Days by Wander launched back in May with a very difficult mission: to change the way you think about photo-sharing. While some think that pictures of your feet or coffee are too mundane for photo-sharing to Instagram or Facebook, Days asked you to share as many photos as possible, mundane or otherwise.
To help usher in this type of behavior, Days didn’t allow photo imports, as they wanted users to share pictures the same way they take them, which is a lot. Today, however, the app is updating with a new feature: photo imports.
But it’s not like most other photo-sharing apps, where you simply choose the photos you want to upload from your camera roll. Instead, you turn on photo import once and Days automatically begins uploading every photo you take.
Founder Jeremy Fisher believes that you should share almost everything, and delete the bits you don’t want. This goes against the grain of most of our behavior, which is to take far too many photos in the camera roll, and select only the choice bits to share.
However, the alternative must be a deterrent to Days usage.
I’ll explain. Days is an app that doesn’t aspire to real-time, selective photo-sharing. The idea, rather, is to share lots of photos in a collection, a Day. This day isn’t shared in real-time — users can choose to publish their day the day after. Fisher explains that it’s not about bits and pieces in real-time but about sharing a comprehensive story.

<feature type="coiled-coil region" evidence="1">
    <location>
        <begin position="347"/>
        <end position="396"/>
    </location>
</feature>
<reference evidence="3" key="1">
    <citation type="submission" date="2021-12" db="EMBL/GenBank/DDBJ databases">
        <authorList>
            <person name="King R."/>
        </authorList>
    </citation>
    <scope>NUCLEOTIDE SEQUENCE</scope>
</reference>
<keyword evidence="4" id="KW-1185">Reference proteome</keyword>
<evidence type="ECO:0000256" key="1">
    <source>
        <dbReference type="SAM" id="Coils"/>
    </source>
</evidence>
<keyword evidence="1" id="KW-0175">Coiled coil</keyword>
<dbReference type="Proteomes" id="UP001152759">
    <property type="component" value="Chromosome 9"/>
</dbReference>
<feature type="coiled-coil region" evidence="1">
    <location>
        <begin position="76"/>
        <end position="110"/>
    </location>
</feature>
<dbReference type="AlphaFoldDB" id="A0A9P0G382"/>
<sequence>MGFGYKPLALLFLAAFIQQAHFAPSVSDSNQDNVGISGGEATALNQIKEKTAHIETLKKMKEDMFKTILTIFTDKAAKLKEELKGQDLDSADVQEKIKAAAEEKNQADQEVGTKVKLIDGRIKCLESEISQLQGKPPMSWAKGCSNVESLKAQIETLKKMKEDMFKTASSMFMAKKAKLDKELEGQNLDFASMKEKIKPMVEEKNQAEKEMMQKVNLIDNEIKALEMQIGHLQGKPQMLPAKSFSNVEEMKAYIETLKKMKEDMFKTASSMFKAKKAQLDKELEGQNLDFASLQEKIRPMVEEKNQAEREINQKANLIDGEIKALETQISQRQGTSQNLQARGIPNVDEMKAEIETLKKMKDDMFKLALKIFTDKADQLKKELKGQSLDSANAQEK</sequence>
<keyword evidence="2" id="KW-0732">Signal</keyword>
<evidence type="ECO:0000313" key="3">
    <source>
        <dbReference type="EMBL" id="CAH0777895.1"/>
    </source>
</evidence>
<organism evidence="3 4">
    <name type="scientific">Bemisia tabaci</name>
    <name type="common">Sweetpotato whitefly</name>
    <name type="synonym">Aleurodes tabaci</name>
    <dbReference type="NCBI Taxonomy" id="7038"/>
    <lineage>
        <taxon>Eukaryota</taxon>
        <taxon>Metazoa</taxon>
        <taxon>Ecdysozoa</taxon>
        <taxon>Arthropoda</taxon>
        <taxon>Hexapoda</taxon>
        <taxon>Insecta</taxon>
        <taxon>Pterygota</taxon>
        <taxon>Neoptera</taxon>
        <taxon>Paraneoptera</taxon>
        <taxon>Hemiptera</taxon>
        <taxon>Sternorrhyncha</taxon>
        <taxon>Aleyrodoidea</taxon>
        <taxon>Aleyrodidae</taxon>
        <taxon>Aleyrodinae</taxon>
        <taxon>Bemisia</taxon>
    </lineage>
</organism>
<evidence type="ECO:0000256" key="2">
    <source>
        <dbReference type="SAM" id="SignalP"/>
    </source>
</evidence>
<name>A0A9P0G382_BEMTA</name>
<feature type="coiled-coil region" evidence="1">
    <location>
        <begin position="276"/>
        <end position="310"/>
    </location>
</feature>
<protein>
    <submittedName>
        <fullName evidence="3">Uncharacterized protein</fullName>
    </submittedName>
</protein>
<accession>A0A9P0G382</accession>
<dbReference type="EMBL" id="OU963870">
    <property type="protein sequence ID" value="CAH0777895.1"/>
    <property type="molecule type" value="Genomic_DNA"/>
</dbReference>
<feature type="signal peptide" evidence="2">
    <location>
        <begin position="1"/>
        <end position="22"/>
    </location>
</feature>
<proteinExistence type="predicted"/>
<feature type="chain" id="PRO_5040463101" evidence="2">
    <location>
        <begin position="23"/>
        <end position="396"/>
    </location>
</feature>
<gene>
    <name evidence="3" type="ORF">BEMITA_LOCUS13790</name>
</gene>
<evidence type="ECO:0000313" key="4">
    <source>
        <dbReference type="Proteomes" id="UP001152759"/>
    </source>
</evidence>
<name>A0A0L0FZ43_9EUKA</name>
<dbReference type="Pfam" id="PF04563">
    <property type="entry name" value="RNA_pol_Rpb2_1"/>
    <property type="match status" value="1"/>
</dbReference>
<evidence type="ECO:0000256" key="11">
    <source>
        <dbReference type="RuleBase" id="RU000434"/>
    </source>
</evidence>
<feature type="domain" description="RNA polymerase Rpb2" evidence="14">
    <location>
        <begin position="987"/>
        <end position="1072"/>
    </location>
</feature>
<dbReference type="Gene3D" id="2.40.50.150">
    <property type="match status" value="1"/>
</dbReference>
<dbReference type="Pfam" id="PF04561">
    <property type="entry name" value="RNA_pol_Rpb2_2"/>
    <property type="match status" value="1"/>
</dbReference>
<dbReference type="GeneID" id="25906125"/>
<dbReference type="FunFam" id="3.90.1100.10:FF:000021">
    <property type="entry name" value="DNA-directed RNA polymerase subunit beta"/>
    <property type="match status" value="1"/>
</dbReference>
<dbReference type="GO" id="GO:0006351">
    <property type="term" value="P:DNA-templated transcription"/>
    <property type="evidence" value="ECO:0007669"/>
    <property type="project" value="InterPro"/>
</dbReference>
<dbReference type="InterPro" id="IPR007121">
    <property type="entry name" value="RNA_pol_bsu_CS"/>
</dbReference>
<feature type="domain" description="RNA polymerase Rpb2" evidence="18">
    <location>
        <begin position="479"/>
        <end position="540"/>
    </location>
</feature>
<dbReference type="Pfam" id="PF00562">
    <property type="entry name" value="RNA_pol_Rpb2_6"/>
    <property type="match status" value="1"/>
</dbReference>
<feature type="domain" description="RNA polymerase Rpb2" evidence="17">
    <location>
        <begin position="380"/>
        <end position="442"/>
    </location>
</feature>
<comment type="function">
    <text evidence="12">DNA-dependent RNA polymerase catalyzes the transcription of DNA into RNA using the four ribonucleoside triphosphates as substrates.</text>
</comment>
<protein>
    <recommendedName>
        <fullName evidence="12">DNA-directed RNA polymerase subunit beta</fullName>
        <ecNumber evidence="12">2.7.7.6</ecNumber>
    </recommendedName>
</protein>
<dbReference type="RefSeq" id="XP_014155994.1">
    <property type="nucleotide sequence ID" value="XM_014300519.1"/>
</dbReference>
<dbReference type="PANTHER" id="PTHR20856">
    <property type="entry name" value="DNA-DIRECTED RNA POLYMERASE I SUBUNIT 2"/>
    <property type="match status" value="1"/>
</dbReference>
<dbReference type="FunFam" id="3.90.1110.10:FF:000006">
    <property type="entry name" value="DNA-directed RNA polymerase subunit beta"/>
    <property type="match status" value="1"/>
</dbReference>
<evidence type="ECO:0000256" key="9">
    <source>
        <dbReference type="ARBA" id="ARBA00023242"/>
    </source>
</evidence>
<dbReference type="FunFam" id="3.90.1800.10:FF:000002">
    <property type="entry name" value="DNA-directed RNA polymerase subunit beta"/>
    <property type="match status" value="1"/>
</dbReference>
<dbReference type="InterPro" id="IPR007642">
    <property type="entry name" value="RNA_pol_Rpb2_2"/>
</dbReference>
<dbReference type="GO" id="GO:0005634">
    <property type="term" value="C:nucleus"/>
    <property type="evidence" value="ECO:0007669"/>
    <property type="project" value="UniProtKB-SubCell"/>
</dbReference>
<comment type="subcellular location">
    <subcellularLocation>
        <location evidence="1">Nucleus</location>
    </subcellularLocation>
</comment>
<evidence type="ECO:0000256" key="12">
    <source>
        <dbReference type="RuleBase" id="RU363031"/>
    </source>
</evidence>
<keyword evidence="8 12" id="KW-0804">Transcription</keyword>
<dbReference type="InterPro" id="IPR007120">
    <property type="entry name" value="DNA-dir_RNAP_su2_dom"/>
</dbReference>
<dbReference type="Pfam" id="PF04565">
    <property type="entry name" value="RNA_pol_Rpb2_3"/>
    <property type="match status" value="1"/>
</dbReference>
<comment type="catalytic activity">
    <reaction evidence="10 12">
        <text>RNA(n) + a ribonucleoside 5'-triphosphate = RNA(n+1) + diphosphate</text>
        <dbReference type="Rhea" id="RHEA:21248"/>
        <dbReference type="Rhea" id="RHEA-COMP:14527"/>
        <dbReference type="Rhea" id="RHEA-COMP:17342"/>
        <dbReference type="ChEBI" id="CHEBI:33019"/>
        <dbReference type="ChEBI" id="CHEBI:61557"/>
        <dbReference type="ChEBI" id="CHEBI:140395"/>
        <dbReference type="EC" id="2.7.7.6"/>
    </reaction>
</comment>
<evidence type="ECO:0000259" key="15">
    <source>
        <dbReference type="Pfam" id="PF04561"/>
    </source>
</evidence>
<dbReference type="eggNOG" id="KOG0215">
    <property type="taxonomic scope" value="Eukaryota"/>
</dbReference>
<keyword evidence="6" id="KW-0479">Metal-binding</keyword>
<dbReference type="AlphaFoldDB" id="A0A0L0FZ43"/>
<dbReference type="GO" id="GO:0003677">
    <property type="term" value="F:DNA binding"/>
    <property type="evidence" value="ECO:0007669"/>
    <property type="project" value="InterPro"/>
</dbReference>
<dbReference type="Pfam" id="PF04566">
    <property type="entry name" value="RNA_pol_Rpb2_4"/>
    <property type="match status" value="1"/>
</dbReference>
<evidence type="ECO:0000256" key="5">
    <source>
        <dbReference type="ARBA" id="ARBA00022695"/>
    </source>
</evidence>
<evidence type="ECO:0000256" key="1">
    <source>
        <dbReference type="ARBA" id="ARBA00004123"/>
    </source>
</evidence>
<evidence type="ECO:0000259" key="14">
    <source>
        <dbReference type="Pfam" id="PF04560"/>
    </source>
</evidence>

Fisher also wanted the content to be real, even if we might think of it as boring. Because it’s being shared as a story of your day, context makes seemingly mundane or boring photos interesting all of the sudden.
To accomplish this, Days originally didn’t allow photo import, to ensure that the content wasn’t edited or filtered. But to accomplish this feat, of having users share everything, Days asked users to take all of their photos in Days instead of the camera app. With swipe to camera from the lockscreen, as well as habit, this likely proved difficult.
Thus, the strategy has changed to auto-import everything from the camera roll into a draft. Days still has a task on its hands considering that there is already a dominant photo-sharing tool on the market in Instagram and that it has taught users to share worthwhile photos instead of every little detail.
Still, the new photo import feature should help quite a bit.
To check out Days, head on over to the App Store and download for free.